CAU presents cutting-edge research, ideas and technology from Schleswig-Holstein
Kiel University (CAU) is currently working at top speed to prepare for the new excellence strategy agreed upon by the German federal and state governments. The excellence strategy is aimed at promoting world-class university research in Germany, and will provide annual funding totalling 533 million Euros from 2018 onwards. From 24 to 28 April 2017 Kiel University will present its research concepts at the Hannover Messe in Hall 2 (Research & Technology).
In addition to the four research foci, the emphasis lies on knowledge transfer, patents and start-up initiatives. Examples of excellent individual research will be given to complement the presentation. Events on various special topics, and a stand for Kiel’s partner university Posen are also planned. Poland is the partner country of the 2017 trade fair.
Kiel University’s president, Professor Lutz Kipp, explained the initiative: “As the flagship of cutting-edge research in the real north, we want to enter into dialogue with politics and business about good framework conditions for science and for technology transfer, at the world's leading industrial show.”
Discussions will therefore be held on two topic evenings with experts on “cutting-edge research as an innovation driver in Germany” as well as “digitalisation in science and industry”. The podium discussions will be chaired by the business editor of the Frankfurter Allgemeine Zeitung, Heike Schmoll.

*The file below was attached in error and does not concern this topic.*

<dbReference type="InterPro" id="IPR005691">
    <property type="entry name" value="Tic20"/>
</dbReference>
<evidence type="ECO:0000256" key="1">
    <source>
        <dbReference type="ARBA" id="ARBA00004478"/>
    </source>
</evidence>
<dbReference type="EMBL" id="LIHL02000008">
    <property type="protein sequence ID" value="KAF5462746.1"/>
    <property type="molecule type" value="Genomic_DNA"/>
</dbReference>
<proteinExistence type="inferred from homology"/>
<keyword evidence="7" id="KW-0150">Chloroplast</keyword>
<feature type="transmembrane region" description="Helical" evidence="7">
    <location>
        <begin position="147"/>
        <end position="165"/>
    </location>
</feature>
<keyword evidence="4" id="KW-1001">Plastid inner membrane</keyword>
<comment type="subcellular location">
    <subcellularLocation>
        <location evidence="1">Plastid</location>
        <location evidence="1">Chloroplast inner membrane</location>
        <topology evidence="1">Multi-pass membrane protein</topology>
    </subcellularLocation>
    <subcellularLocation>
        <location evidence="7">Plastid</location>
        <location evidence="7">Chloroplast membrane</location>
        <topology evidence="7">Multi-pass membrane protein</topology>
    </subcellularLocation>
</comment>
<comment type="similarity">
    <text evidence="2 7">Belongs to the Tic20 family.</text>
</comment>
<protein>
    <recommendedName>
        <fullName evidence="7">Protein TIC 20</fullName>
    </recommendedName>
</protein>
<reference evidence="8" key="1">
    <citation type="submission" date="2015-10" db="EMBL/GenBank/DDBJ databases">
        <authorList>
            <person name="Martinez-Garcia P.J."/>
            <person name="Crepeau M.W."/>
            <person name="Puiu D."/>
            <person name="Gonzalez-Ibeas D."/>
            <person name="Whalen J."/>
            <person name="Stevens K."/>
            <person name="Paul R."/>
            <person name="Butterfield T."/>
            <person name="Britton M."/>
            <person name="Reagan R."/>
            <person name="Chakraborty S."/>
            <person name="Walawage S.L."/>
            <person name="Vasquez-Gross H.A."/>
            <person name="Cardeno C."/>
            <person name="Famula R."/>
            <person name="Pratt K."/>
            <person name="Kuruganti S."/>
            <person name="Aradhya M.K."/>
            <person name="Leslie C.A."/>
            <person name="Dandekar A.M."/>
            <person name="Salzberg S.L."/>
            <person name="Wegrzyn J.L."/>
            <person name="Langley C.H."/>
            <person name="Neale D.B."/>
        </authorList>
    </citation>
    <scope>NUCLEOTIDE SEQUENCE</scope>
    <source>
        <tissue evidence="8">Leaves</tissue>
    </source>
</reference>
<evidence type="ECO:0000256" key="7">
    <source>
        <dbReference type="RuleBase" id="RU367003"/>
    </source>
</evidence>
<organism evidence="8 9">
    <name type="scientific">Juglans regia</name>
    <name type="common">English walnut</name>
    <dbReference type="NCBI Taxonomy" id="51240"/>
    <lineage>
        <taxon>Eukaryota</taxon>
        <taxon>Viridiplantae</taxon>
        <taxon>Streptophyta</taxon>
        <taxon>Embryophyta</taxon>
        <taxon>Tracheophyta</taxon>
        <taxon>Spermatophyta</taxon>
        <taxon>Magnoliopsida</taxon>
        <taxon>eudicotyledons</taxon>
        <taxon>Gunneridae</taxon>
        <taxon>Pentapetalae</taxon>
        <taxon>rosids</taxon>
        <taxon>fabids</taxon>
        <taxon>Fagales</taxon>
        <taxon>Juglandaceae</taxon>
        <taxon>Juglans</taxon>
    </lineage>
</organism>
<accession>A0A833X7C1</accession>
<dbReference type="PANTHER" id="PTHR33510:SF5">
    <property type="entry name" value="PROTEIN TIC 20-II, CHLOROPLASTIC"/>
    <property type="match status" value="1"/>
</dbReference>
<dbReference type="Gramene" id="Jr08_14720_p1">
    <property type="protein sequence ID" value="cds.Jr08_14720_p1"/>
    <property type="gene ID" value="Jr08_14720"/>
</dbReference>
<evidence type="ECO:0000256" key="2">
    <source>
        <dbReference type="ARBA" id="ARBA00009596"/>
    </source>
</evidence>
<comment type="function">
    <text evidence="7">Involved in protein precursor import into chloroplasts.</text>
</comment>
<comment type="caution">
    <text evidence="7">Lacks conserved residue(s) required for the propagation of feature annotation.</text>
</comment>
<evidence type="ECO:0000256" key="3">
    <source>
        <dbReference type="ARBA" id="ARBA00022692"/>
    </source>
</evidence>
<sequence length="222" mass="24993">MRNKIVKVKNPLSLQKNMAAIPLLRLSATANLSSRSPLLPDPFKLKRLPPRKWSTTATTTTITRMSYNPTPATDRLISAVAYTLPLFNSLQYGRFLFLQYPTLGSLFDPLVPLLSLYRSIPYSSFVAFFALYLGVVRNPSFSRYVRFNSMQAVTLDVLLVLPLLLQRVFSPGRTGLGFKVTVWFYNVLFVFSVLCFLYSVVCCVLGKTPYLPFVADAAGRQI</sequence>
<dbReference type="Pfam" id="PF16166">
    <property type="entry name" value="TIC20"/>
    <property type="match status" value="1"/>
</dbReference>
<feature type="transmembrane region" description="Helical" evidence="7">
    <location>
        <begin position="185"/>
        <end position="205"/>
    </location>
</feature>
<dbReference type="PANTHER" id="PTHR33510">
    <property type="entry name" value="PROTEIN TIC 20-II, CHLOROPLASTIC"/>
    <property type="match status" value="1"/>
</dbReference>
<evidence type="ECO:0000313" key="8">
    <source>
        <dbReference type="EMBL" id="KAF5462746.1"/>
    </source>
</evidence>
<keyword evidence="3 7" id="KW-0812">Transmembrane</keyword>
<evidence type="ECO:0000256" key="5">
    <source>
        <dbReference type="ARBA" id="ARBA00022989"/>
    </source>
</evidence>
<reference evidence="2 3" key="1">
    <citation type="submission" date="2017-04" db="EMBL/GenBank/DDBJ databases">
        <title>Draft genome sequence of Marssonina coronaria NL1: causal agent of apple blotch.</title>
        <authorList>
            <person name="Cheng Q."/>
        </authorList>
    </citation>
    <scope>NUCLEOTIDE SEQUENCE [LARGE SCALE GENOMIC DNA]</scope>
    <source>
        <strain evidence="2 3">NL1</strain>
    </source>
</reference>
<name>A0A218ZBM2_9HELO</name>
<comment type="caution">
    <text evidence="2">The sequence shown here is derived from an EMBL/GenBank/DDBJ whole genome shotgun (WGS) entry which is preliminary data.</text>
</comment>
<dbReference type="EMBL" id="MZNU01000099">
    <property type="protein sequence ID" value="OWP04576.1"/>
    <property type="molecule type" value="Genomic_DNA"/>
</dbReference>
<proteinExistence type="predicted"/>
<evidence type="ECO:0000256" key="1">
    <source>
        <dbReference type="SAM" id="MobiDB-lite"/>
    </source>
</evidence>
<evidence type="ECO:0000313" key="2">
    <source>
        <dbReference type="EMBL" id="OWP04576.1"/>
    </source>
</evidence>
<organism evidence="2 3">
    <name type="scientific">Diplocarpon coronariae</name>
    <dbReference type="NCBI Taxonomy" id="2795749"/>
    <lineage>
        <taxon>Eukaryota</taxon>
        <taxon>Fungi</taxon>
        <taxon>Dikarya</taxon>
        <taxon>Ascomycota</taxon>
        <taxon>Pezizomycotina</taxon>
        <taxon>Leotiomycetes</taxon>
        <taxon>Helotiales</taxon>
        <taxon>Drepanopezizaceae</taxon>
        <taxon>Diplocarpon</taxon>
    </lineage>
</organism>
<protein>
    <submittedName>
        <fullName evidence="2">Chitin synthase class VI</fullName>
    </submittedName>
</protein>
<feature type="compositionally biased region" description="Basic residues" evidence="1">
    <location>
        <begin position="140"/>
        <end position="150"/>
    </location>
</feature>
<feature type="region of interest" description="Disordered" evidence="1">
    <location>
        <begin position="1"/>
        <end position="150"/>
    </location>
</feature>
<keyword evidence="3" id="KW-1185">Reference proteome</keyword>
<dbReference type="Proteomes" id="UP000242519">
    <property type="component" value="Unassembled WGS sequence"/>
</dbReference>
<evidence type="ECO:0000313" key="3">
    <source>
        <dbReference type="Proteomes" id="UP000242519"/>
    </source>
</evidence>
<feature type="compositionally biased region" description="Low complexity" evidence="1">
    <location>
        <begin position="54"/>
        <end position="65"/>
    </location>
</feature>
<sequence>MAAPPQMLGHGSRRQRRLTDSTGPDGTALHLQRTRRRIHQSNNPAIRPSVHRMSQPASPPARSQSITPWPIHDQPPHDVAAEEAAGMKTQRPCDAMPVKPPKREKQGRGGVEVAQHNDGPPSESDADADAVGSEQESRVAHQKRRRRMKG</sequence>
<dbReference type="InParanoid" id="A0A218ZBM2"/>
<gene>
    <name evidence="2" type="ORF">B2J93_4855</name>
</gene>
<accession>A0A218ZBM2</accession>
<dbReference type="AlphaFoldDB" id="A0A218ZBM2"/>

Professor Kipp encouraged business people, researchers and all those interested, from Schleswig-Holstein and beyond, to visit the CAU stand at the Hannover Messe. Details about the programme will follow over the coming weeks.
In connection with Kiel University’s application for funding as part of the excellence strategy, Kipp praised the early commitment from the state of Schleswig-Holstein to support four initiatives from Kiel: “We are grateful to the state for this early demonstration of faith in our scientific strengths, and those of our partner institutions. This clear support is very encouraging for our scientists to invest all their creativity and conceptional strengths in the coming weeks and months, when formulating their applications.”
With up to 200 applications anticipated, and only 45 to 50 likely to be approved, the president emphasised that the competition is tough. However, he remains confident: “It is like a mission to Mars. Huge successes are possible. What we are able to plan and influence, we do. However, when it comes down to it, it isn’t only up to us.”
Dr. Boris Pawlowski | Christian-Albrechts-Universität zu Kiel
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